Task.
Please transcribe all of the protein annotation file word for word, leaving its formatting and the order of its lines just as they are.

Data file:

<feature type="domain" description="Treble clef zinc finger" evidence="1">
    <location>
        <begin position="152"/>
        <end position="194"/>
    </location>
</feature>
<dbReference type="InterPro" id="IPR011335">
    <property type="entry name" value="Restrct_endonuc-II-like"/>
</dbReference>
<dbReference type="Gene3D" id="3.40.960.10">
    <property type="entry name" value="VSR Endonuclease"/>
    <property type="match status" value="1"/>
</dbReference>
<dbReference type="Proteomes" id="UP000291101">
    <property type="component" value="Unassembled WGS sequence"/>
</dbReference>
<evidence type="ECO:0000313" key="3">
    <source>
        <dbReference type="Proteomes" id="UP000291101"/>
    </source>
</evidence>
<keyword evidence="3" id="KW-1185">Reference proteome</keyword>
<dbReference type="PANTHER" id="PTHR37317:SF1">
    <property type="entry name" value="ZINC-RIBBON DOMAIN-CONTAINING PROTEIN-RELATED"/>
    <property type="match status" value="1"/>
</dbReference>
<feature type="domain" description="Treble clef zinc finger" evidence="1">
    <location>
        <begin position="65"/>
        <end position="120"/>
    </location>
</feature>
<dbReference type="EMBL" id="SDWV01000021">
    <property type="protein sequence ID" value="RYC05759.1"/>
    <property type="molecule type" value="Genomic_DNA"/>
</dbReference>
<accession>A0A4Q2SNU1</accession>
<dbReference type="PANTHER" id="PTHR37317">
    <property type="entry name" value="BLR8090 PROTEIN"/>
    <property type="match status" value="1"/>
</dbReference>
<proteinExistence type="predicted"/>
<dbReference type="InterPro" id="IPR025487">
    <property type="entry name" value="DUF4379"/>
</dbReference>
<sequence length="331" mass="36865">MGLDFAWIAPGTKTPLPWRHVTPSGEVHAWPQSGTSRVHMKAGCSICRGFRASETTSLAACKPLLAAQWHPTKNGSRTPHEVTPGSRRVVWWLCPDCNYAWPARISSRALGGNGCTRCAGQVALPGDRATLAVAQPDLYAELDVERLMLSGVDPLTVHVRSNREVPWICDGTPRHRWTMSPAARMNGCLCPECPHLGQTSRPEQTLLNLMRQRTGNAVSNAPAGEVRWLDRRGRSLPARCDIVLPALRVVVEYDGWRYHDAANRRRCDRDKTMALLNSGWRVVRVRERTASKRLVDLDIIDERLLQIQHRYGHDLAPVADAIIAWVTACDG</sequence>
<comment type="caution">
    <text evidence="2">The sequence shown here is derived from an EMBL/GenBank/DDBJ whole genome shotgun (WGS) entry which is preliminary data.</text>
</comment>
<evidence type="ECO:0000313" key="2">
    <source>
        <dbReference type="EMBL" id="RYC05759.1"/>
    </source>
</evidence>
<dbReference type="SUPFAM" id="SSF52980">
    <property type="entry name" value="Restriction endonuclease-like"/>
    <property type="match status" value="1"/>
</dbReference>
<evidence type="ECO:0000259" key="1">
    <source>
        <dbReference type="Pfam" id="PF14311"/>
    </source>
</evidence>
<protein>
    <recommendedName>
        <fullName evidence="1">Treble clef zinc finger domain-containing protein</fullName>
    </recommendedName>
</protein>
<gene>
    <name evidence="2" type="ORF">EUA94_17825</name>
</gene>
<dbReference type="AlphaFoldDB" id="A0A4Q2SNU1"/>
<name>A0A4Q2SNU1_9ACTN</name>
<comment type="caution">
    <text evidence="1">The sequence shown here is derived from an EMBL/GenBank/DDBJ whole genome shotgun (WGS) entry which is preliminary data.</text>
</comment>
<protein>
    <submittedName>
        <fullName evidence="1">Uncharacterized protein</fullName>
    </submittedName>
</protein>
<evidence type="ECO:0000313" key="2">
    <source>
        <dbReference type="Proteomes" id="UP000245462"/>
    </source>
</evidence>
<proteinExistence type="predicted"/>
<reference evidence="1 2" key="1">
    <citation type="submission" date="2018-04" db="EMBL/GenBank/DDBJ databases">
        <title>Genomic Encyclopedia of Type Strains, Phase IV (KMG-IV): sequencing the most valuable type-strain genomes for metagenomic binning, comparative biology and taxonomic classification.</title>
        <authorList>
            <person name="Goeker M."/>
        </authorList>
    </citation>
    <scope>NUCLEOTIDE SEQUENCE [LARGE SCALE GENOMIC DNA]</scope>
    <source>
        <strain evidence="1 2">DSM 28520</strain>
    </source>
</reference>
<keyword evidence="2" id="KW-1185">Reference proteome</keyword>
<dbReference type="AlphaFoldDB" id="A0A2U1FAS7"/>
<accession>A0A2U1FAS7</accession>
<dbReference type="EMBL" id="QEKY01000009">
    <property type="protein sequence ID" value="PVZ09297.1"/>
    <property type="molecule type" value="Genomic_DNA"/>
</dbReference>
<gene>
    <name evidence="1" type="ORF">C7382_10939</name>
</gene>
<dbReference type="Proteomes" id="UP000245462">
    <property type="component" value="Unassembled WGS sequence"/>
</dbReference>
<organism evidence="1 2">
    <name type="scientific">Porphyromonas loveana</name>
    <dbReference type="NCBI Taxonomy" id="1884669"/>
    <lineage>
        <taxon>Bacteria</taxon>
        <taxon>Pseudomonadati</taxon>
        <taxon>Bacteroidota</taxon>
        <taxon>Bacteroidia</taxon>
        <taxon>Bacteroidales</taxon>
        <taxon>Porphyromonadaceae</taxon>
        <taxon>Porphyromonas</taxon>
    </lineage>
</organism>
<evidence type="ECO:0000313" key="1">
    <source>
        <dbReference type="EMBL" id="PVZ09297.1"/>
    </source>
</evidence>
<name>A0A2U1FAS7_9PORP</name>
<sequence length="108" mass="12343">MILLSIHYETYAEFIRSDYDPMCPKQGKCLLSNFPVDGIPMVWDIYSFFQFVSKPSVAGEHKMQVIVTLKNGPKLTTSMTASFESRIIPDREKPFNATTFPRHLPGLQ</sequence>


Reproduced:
<feature type="domain" description="Treble clef zinc finger" evidence="1">
    <location>
        <begin position="152"/>
        <end position="194"/>
    </location>
</feature>
<dbReference type="InterPro" id="IPR011335">
    <property type="entry name" value="Restrct_endonuc-II-like"/>
</dbReference>
<dbReference type="Gene3D" id="3.40.960.10">
    <property type="entry name" value="VSR Endonuclease"/>
    <property type="match status" value="1"/>
</dbReference>
<dbReference type="Proteomes" id="UP000291101">
    <property type="component" value="Unassembled WGS sequence"/>
</dbReference>
<evidence type="ECO:0000313" key="3">
    <source>
        <dbReference type="Proteomes" id="UP000291101"/>
    </source>
</evidence>
<keyword evidence="3" id="KW-1185">Reference proteome</keyword>
<dbReference type="PANTHER" id="PTHR37317:SF1">
    <property type="entry name" value="ZINC-RIBBON DOMAIN-CONTAINING PROTEIN-RELATED"/>
    <property type="match status" value="1"/>
</dbReference>
<feature type="domain" description="Treble clef zinc finger" evidence="1">
    <location>
        <begin position="65"/>
        <end position="120"/>
    </location>
</feature>
<dbReference type="EMBL" id="SDWV01000021">
    <property type="protein sequence ID" value="RYC05759.1"/>
    <property type="molecule type" value="Genomic_DNA"/>
</dbReference>
<accession>A0A4Q2SNU1</accession>
<dbReference type="PANTHER" id="PTHR37317">
    <property type="entry name" value="BLR8090 PROTEIN"/>
    <property type="match status" value="1"/>
</dbReference>
<proteinExistence type="predicted"/>
<dbReference type="InterPro" id="IPR025487">
    <property type="entry name" value="DUF4379"/>
</dbReference>
<sequence length="331" mass="36865">MGLDFAWIAPGTKTPLPWRHVTPSGEVHAWPQSGTSRVHMKAGCSICRGFRASETTSLAACKPLLAAQWHPTKNGSRTPHEVTPGSRRVVWWLCPDCNYAWPARISSRALGGNGCTRCAGQVALPGDRATLAVAQPDLYAELDVERLMLSGVDPLTVHVRSNREVPWICDGTPRHRWTMSPAARMNGCLCPECPHLGQTSRPEQTLLNLMRQRTGNAVSNAPAGEVRWLDRRGRSLPARCDIVLPALRVVVEYDGWRYHDAANRRRCDRDKTMALLNSGWRVVRVRERTASKRLVDLDIIDERLLQIQHRYGHDLAPVADAIIAWVTACDG</sequence>
<comment type="caution">
    <text evidence="2">The sequence shown here is derived from an EMBL/GenBank/DDBJ whole genome shotgun (WGS) entry which is preliminary data.</text>
</comment>
<evidence type="ECO:0000313" key="2">
    <source>
        <dbReference type="EMBL" id="RYC05759.1"/>
    </source>
</evidence>
<dbReference type="SUPFAM" id="SSF52980">
    <property type="entry name" value="Restriction endonuclease-like"/>
    <property type="match status" value="1"/>
</dbReference>
<evidence type="ECO:0000259" key="1">
    <source>
        <dbReference type="Pfam" id="PF14311"/>
    </source>
</evidence>
<protein>
    <recommendedName>
        <fullName evidence="1">Treble clef zinc finger domain-containing protein</fullName>
    </recommendedName>
</protein>
<gene>
    <name evidence="2" type="ORF">EUA94_17825</name>
</gene>
<dbReference type="AlphaFoldDB" id="A0A4Q2SNU1"/>
<name>A0A4Q2SNU1_9ACTN</name>
<comment type="caution">
    <text evidence="1">The sequence shown here is derived from an EMBL/GenBank/DDBJ whole genome shotgun (WGS) entry which is preliminary data.</text>
</comment>
<protein>
    <submittedName>
        <fullName evidence="1">Uncharacterized protein</fullName>
    </submittedName>
</protein>
<evidence type="ECO:0000313" key="2">
    <source>
        <dbReference type="Proteomes" id="UP000245462"/>
    </source>
</evidence>
<proteinExistence type="predicted"/>
<reference evidence="1 2" key="1">
    <citation type="submission" date="2018-04" db="EMBL/GenBank/DDBJ databases">
        <title>Genomic Encyclopedia of Type Strains, Phase IV (KMG-IV): sequencing the most valuable type-strain genomes for metagenomic binning, comparative biology and taxonomic classification.</title>
        <authorList>
            <person name="Goeker M."/>
        </authorList>
    </citation>
    <scope>NUCLEOTIDE SEQUENCE [LARGE SCALE GENOMIC DNA]</scope>
    <source>
        <strain evidence="1 2">DSM 28520</strain>
    </source>
</reference>
<keyword evidence="2" id="KW-1185">Reference proteome</keyword>
<dbReference type="AlphaFoldDB" id="A0A2U1FAS7"/>
<accession>A0A2U1FAS7</accession>
<dbReference type="EMBL" id="QEKY01000009">
    <property type="protein sequence ID" value="PVZ09297.1"/>
    <property type="molecule type" value="Genomic_DNA"/>
</dbReference>
<gene>
    <name evidence="1" type="ORF">C7382_10939</name>
</gene>
<dbReference type="Proteomes" id="UP000245462">
    <property type="component" value="Unassembled WGS sequence"/>
</dbReference>
<organism evidence="1 2">
    <name type="scientific">Porphyromonas loveana</name>
    <dbReference type="NCBI Taxonomy" id="1884669"/>
    <lineage>
        <taxon>Bacteria</taxon>
        <taxon>Pseudomonadati</taxon>
        <taxon>Bacteroidota</taxon>
        <taxon>Bacteroidia</taxon>
        <taxon>Bacteroidales</taxon>
        <taxon>Porphyromonadaceae</taxon>
        <taxon>Porphyromonas</taxon>
    </lineage>
</organism>
<evidence type="ECO:0000313" key="1">
    <source>
        <dbReference type="EMBL" id="PVZ09297.1"/>
    </source>
</evidence>
<name>A0A2U1FAS7_9PORP</name>
<sequence length="108" mass="12343">MILLSIHYETYAEFIRSDYDPMCPKQGKCLLSNFPVDGIPMVWDIYSFFQFVSKPSVAGEHKMQVIVTLKNGPKLTTSMTASFESRIIPDREKPFNATTFPRHLPGLQ</sequence>